• Your dental office believes you need to replace all your silver fillings with white ones. While there are some theories that the mercury content in silver fillings can be harmful to your health, none of them has been proven to be true.  As long as you don’t have cavities below your fillings or the fillings aren’t broken or fractured, there is no need to replace them.
  • Your dentist suggests “watching” a tooth until your next visit. Are you watching it get bigger, painful or more expensive?
  • After a visit, you do not understand any problem, consequence or solution that has been brought to your attention. Technical dental speak should not be a barrier between you and your dental team.  Clear, easy communication is key to your care.
  • You continue to ask about something that bothers you or you don’t like the way it looks, but it never gets addressed.  If it is important to you, it should be important to your dentist!
  • Your bleeding gums are no big deal. Would it be normal to have a bleeding scalp after brushing your hair?  It is not normal to have bleeding gums either.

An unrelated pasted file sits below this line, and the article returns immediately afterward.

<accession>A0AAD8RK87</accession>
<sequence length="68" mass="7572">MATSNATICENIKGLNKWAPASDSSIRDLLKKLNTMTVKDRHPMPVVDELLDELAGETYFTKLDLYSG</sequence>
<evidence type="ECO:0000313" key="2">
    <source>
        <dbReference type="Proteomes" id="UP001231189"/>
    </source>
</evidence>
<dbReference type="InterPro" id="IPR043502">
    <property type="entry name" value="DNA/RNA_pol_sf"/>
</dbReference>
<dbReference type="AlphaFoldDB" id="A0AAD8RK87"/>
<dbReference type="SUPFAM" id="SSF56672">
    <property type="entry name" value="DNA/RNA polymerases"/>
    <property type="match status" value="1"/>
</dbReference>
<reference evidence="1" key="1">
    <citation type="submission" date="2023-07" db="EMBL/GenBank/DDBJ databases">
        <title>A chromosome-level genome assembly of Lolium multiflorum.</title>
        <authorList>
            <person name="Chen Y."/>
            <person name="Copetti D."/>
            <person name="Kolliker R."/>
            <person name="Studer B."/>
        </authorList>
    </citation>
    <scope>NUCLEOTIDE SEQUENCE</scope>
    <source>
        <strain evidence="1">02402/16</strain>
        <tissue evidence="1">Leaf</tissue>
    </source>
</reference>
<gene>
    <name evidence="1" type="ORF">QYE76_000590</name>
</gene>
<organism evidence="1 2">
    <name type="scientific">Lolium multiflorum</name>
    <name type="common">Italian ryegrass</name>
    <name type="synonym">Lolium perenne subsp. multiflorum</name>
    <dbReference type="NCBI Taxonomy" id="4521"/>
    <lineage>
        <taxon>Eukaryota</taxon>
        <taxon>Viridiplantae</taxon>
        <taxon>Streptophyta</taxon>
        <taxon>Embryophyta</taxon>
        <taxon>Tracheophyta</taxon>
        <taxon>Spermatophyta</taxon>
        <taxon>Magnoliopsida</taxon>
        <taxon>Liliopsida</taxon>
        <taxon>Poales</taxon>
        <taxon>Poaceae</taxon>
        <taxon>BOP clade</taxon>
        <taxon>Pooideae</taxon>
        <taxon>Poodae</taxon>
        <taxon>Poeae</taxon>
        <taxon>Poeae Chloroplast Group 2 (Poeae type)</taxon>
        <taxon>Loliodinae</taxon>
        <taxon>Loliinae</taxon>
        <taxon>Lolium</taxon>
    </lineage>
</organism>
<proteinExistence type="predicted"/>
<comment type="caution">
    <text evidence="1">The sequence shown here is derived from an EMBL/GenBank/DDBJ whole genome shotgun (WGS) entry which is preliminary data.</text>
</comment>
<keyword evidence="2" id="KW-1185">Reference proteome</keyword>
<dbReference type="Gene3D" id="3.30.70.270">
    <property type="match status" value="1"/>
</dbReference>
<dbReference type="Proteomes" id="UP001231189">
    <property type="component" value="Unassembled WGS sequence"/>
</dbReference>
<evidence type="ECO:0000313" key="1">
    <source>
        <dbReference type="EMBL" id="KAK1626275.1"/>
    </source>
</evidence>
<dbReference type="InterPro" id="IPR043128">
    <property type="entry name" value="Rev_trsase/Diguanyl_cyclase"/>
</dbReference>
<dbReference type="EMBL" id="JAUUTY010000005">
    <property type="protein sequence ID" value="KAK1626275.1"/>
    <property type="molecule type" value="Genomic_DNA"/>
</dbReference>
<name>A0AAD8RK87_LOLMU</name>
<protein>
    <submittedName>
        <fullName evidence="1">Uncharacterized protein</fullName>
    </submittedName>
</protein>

• Your dentist cringes when you suggest seeking a second opinion! Enough said.

Exceptional dental care is a choice.  Contact us to receive the care you deserve.

Sealants – A Good Choice for your Child.

By | For Kids, Health & Wellness

Our pediatric dentists recommend sealants frequently.  And there’s good reason for it.  Studies show they could prevent 80% of future cavities in children.

What is a sealant?  A sealant is a liquid that is brushed over a tooth that hardens and creates a protective barrier between bacteria and the tooth’s enamel.

Why does a tooth need a sealant?  Sealants are applied specifically to molars. Molars have a relatively flat top surface that contain peaks and valleys.  Molars erupt in a child’s mouth when their skills and desire to keep these lifelong teeth are low. While sealants fill fade away over a few years, they offer protection from decay (and therefore cavities) until a child is old enough to properly care for their teeth.

Recently, the Center for Disease Control (CDC) supported the use of sealants in children age 6 – 11.  Their research reinforced the 80% cavity prevention rate with sealant usage, as well as stated that 60% of children do not get them.  Read the full Fox Business news story here.